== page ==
Soccer Imposters and African Corruption

I don’t think that you even need to be a soccer fan (I certainly do not consider myself one) to find Brian Phillips’ Slate.com article “Africa’s Soccer Imposters” a fascinating, if not tragic, read.  It strikes as the kind of material that would make for a powerful, if not slightly overdone, genre film of the plights of third world countries.

The basis of the article regards a fake soccer team from Togo playing, and loosing a match, in Bahrain.  What follows is a revelation of corruption, mismanagement, and violence, partially tracing itself back to the Africa Cup of Nations  this past January when the bus carrying the actual Togo soccer team was attacked by gunmen. 

There is more to the whole article though then just a fake team playing a soccer match.  At it’s core it demonstrates the far broader socio-political corruption and failings of organization and management that plagues much of Africa.  It also demonstrates how strong an entity a sport can be, and how, in a place that already has a vast number of social issues facing it, entertainment of something like a sport can become a very political endeavor.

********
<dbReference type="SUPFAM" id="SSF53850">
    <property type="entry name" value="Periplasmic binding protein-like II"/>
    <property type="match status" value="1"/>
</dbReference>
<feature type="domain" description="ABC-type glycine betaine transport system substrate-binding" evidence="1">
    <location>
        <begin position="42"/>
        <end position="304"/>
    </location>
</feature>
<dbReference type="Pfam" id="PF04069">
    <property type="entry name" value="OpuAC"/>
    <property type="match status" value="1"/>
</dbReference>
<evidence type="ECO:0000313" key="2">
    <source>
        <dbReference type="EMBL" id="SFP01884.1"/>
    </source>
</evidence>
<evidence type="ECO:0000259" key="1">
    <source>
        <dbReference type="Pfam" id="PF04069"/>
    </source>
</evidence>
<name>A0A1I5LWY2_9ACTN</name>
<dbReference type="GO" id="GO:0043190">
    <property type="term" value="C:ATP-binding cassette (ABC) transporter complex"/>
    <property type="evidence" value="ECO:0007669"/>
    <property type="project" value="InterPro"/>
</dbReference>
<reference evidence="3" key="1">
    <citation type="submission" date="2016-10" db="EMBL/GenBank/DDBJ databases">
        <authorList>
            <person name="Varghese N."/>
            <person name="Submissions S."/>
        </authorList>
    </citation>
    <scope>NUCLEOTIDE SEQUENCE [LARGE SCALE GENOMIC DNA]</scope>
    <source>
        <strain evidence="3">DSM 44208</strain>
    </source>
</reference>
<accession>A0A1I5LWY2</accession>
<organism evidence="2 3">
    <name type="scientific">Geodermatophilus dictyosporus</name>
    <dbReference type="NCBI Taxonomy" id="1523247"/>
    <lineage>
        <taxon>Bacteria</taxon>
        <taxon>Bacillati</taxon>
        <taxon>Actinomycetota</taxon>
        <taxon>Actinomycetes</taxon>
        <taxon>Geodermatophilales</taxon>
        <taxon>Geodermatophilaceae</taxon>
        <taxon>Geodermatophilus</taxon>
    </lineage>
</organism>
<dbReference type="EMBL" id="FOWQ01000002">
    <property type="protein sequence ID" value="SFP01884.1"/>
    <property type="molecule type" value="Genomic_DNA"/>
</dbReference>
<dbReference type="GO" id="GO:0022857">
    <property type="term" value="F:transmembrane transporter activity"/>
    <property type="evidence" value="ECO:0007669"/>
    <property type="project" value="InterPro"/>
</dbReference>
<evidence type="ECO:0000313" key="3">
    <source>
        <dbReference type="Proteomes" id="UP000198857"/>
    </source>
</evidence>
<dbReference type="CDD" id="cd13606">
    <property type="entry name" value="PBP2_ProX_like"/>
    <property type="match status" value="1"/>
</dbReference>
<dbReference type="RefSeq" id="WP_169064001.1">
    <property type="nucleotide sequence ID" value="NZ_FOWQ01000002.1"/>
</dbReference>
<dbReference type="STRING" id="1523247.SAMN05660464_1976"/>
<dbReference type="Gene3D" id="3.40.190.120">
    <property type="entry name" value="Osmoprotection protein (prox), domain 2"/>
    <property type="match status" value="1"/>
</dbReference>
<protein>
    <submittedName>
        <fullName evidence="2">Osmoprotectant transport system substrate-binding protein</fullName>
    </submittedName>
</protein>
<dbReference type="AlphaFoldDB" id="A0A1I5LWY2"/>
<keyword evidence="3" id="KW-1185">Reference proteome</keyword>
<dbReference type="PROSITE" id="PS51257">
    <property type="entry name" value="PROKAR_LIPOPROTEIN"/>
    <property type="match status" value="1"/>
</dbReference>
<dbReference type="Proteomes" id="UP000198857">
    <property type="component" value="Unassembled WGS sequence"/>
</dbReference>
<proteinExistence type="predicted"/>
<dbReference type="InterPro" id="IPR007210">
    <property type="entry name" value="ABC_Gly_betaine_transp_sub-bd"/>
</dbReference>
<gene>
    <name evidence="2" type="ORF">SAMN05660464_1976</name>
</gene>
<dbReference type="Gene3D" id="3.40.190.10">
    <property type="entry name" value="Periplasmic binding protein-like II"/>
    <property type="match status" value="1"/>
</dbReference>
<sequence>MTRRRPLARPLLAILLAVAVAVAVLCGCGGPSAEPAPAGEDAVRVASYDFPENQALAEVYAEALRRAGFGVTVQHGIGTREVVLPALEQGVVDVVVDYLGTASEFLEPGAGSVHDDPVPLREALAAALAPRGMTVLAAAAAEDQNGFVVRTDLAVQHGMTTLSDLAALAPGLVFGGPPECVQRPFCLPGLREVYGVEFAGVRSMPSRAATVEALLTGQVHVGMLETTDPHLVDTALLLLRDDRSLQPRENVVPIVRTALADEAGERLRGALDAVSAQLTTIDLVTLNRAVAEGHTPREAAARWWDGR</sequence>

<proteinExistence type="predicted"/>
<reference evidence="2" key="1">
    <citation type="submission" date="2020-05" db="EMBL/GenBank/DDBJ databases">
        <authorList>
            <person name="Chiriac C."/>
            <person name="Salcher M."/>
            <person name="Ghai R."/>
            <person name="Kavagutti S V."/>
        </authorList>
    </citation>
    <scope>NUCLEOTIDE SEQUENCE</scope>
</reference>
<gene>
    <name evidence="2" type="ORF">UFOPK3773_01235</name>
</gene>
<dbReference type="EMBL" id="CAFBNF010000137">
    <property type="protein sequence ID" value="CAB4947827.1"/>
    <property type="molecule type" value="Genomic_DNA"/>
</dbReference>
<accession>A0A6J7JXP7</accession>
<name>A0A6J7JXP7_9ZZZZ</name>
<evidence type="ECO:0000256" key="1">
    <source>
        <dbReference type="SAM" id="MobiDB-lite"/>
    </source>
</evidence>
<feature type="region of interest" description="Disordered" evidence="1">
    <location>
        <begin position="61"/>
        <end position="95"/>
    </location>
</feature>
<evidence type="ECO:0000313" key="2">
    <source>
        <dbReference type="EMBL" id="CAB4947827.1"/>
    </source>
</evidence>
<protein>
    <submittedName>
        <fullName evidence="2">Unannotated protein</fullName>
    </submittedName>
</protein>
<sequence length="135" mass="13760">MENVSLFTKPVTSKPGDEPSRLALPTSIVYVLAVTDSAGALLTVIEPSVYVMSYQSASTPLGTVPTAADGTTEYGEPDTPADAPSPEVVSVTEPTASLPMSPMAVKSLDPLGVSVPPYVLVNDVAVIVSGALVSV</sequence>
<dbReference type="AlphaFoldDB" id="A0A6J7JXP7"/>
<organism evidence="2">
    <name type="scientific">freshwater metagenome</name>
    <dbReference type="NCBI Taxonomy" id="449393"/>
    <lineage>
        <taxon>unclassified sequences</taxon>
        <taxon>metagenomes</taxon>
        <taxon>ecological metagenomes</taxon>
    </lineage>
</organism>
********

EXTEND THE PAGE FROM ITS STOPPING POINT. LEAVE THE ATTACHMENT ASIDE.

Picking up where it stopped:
All and all the article makes us wonder what more there is underneath it all.  We are left with a sense that there is a far more vast and prevelant corruption that plagues soccer in Africa, and that even organizations like FIFA might be rather ambigous to this.  I’d honestly read an entire book on this subject if Mr. Phillips would be interested in writing it.  A sad and strange tale all around.

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~ by Nathaniel on October 5, 2010.

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